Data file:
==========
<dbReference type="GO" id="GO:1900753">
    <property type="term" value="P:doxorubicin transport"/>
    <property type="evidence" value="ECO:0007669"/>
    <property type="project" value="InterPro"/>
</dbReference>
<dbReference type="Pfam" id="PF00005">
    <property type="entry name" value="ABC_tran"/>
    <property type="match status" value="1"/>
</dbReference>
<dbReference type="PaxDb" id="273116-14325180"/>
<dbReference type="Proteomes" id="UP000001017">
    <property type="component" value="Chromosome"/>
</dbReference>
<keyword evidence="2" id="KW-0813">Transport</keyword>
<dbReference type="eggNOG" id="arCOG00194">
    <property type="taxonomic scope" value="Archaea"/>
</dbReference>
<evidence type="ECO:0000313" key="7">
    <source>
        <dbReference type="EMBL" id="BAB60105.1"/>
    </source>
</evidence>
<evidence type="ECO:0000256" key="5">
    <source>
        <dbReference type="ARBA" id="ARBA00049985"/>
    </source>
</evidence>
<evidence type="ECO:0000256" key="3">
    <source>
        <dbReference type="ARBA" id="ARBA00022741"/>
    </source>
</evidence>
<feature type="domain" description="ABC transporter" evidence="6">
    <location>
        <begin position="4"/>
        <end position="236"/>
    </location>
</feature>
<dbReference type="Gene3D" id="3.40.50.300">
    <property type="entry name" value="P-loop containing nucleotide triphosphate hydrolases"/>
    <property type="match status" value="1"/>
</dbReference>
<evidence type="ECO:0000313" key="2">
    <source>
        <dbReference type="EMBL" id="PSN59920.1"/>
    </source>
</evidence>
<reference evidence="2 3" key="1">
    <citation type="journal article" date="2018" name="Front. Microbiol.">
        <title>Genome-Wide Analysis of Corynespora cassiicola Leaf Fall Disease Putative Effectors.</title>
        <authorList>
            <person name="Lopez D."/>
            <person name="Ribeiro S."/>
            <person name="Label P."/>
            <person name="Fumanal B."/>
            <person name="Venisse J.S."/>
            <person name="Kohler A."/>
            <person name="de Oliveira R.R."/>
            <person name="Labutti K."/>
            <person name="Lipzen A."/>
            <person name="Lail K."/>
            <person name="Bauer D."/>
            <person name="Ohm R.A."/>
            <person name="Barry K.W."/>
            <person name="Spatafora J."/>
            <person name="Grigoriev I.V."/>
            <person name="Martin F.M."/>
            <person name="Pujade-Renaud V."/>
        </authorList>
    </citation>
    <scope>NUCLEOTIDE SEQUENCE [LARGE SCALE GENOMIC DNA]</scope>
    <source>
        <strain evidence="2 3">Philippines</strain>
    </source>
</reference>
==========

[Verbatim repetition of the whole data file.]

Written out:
<dbReference type="GO" id="GO:1900753">
    <property type="term" value="P:doxorubicin transport"/>
    <property type="evidence" value="ECO:0007669"/>
    <property type="project" value="InterPro"/>
</dbReference>
<dbReference type="Pfam" id="PF00005">
    <property type="entry name" value="ABC_tran"/>
    <property type="match status" value="1"/>
</dbReference>
<dbReference type="PaxDb" id="273116-14325180"/>
<dbReference type="Proteomes" id="UP000001017">
    <property type="component" value="Chromosome"/>
</dbReference>
<keyword evidence="2" id="KW-0813">Transport</keyword>
<dbReference type="eggNOG" id="arCOG00194">
    <property type="taxonomic scope" value="Archaea"/>
</dbReference>
<evidence type="ECO:0000313" key="7">
    <source>
        <dbReference type="EMBL" id="BAB60105.1"/>
    </source>
</evidence>
<evidence type="ECO:0000256" key="5">
    <source>
        <dbReference type="ARBA" id="ARBA00049985"/>
    </source>
</evidence>
<evidence type="ECO:0000256" key="3">
    <source>
        <dbReference type="ARBA" id="ARBA00022741"/>
    </source>
</evidence>
<feature type="domain" description="ABC transporter" evidence="6">
    <location>
        <begin position="4"/>
        <end position="236"/>
    </location>
</feature>
<dbReference type="Gene3D" id="3.40.50.300">
    <property type="entry name" value="P-loop containing nucleotide triphosphate hydrolases"/>
    <property type="match status" value="1"/>
</dbReference>
<evidence type="ECO:0000313" key="2">
    <source>
        <dbReference type="EMBL" id="PSN59920.1"/>
    </source>
</evidence>
<reference evidence="2 3" key="1">
    <citation type="journal article" date="2018" name="Front. Microbiol.">
        <title>Genome-Wide Analysis of Corynespora cassiicola Leaf Fall Disease Putative Effectors.</title>
        <authorList>
            <person name="Lopez D."/>
            <person name="Ribeiro S."/>
            <person name="Label P."/>
            <person name="Fumanal B."/>
            <person name="Venisse J.S."/>
            <person name="Kohler A."/>
            <person name="de Oliveira R.R."/>
            <person name="Labutti K."/>
            <person name="Lipzen A."/>
            <person name="Lail K."/>
            <person name="Bauer D."/>
            <person name="Ohm R.A."/>
            <person name="Barry K.W."/>
            <person name="Spatafora J."/>
            <person name="Grigoriev I.V."/>
            <person name="Martin F.M."/>
            <person name="Pujade-Renaud V."/>
        </authorList>
    </citation>
    <scope>NUCLEOTIDE SEQUENCE [LARGE SCALE GENOMIC DNA]</scope>
    <source>
        <strain evidence="2 3">Philippines</strain>
    </source>
</reference>